Philadelphia's new-look secondary can expect a tall challenge Sunday in San Diego receivers Vincent Jackson and Malcom Floyd, both of whom stand at 6-foot-5, and Legedu Naanee, who is 6-2.
"Their receivers are like small forwards," said cornerback Dimitri Patterson, who replaces Joselio Hanson as the nickel corner this week. "They're a vertical team, they like to throw the ball. They have a lot of faith in No. 83, Vincent Jackson."
Jackson has been Philip Rivers' big-play target and one of the hottest receivers in the league. He is tied for the NFL lead with seven touchdown catches. He also has the third-most receiving yards in the NFL (722), and his 17.2 yards per catch average is tops among all receivers with at least 30 catches this season.
"It seems like every week he gets better and better," Rivers said in a conference call this week. "We've always thought highly of him, but I think he's starting to get some recognition on the outside as one of the top receivers around. He's as big and as fast and as strong as they make them.
"He continues to come up big each and every week for us. We really have a great feel for one another out there on the field. I think it's paid off."
Jackson finished the first half of the season with four 100-yard games, tied with New England's Randy Moss and Houston's Andre Johnson for the most in the NFL. He uses his quickness and athletic ability to get away from press coverage and can be a nightmare for even the healthiest of secondaries.
Minus veteran Ellis Hobbs and Hanson, the backend of the Eagles defense will feature Patterson playing nickel and second-year corner Jack Ikegwuonu, a fourth-round pick in 2008, as the team's fourth corner in his first pro game.
Ikegwuonu has studied plenty of film this week and knows what to expect.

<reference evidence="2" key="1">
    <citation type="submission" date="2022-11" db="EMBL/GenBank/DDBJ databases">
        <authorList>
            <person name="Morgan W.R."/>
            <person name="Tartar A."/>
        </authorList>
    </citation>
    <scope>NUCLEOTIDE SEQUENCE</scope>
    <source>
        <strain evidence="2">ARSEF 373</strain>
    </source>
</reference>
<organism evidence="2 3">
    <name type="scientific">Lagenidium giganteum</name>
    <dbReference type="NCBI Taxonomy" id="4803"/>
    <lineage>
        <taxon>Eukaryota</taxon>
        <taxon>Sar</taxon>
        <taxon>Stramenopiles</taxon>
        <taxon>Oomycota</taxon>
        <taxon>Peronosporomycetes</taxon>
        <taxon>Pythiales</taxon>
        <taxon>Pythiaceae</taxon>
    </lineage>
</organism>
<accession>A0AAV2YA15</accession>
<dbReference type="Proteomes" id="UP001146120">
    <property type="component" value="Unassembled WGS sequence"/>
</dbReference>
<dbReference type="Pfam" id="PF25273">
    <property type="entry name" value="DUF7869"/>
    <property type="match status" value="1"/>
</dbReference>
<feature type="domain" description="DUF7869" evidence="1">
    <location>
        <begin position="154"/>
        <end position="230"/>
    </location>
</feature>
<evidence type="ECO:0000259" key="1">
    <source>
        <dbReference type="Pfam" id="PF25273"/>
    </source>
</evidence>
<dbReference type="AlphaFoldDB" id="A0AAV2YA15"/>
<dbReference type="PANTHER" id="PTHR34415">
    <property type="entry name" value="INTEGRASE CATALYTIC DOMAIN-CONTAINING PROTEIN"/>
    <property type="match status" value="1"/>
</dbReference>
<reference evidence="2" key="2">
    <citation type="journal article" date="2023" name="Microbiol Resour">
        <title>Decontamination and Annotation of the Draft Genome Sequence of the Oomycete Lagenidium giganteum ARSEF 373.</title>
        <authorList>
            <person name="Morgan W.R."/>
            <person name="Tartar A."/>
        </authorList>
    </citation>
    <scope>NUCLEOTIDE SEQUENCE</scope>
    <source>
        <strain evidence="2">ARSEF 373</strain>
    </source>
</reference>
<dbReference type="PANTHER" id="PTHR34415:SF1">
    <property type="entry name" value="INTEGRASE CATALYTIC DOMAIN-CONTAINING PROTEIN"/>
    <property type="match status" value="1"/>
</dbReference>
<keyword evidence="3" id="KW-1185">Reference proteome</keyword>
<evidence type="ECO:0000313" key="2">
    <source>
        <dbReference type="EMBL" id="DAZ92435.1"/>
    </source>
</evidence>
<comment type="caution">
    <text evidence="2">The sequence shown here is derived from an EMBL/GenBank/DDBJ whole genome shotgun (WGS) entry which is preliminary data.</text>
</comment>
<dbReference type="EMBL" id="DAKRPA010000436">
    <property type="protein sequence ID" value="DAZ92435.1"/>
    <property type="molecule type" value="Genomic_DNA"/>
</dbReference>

"Philip likes to throw it up there and he's really confident in those guys that they're going to bring the ball down," Ikegwuonu said. "So, what you really have to do is be disciplined in whatever coverage it is, know where your help is, and keep your leverage."
Chargers head coach Norv Turner is aware of the changes in the secondary, but still expects Philadelphia's 10th-ranked defense to give his team all it can handle.
"Obviously, this game is about matchups and personnel - who's playing and how they're playing. But I don't think they're going to change what they do," Turner said via conference call.
Cornerback Sheldon Brown, who is second on the team with four interceptions, says the key will be the pass rush.
"It's always a challenge (against big receivers), but you can eliminate a lot of stuff if your guys up front get pressure," Brown said. "That's the game."
The Eagles have 14 different players with at least a sack and their pass defense ranks 11th in the league, allowing an average of 204.8 yards per game.
"They are explosive down the field," said defensive coordinator Sean McDermott. "They have some tall receivers that like to play above the rim, so to speak. It's important that we attack the football when it's in the air. It's important that we go up with them and challenge for the ball."
-- Posted by Bob Kent, 8:05 p.m., November 14